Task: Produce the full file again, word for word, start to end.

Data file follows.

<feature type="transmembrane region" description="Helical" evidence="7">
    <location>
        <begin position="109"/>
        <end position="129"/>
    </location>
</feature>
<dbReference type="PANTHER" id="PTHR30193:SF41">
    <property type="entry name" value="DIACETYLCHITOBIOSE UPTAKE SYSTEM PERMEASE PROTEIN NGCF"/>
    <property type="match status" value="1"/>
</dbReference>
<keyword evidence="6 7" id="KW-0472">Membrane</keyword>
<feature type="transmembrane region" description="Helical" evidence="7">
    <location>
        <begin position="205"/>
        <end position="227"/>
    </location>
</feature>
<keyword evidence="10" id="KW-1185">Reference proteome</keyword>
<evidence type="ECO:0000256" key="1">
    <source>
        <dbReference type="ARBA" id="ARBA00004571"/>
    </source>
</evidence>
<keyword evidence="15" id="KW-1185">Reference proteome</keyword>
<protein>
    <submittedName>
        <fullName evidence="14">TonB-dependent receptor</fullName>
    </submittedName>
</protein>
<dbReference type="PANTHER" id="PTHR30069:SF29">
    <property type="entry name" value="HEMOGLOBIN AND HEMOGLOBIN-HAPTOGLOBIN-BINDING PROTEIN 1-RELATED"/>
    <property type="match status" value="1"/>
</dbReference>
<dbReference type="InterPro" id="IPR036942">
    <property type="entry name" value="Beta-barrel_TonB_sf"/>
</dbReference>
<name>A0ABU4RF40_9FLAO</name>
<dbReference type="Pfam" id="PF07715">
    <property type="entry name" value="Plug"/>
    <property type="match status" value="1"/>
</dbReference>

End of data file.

<feature type="transmembrane region" description="Helical" evidence="7">
    <location>
        <begin position="109"/>
        <end position="129"/>
    </location>
</feature>
<dbReference type="PANTHER" id="PTHR30193:SF41">
    <property type="entry name" value="DIACETYLCHITOBIOSE UPTAKE SYSTEM PERMEASE PROTEIN NGCF"/>
    <property type="match status" value="1"/>
</dbReference>
<keyword evidence="6 7" id="KW-0472">Membrane</keyword>
<feature type="transmembrane region" description="Helical" evidence="7">
    <location>
        <begin position="205"/>
        <end position="227"/>
    </location>
</feature>
<keyword evidence="10" id="KW-1185">Reference proteome</keyword>
<evidence type="ECO:0000256" key="1">
    <source>
        <dbReference type="ARBA" id="ARBA00004571"/>
    </source>
</evidence>
<keyword evidence="15" id="KW-1185">Reference proteome</keyword>
<protein>
    <submittedName>
        <fullName evidence="14">TonB-dependent receptor</fullName>
    </submittedName>
</protein>
<dbReference type="PANTHER" id="PTHR30069:SF29">
    <property type="entry name" value="HEMOGLOBIN AND HEMOGLOBIN-HAPTOGLOBIN-BINDING PROTEIN 1-RELATED"/>
    <property type="match status" value="1"/>
</dbReference>
<dbReference type="InterPro" id="IPR036942">
    <property type="entry name" value="Beta-barrel_TonB_sf"/>
</dbReference>
<name>A0ABU4RF40_9FLAO</name>
<dbReference type="Pfam" id="PF07715">
    <property type="entry name" value="Plug"/>
    <property type="match status" value="1"/>
</dbReference>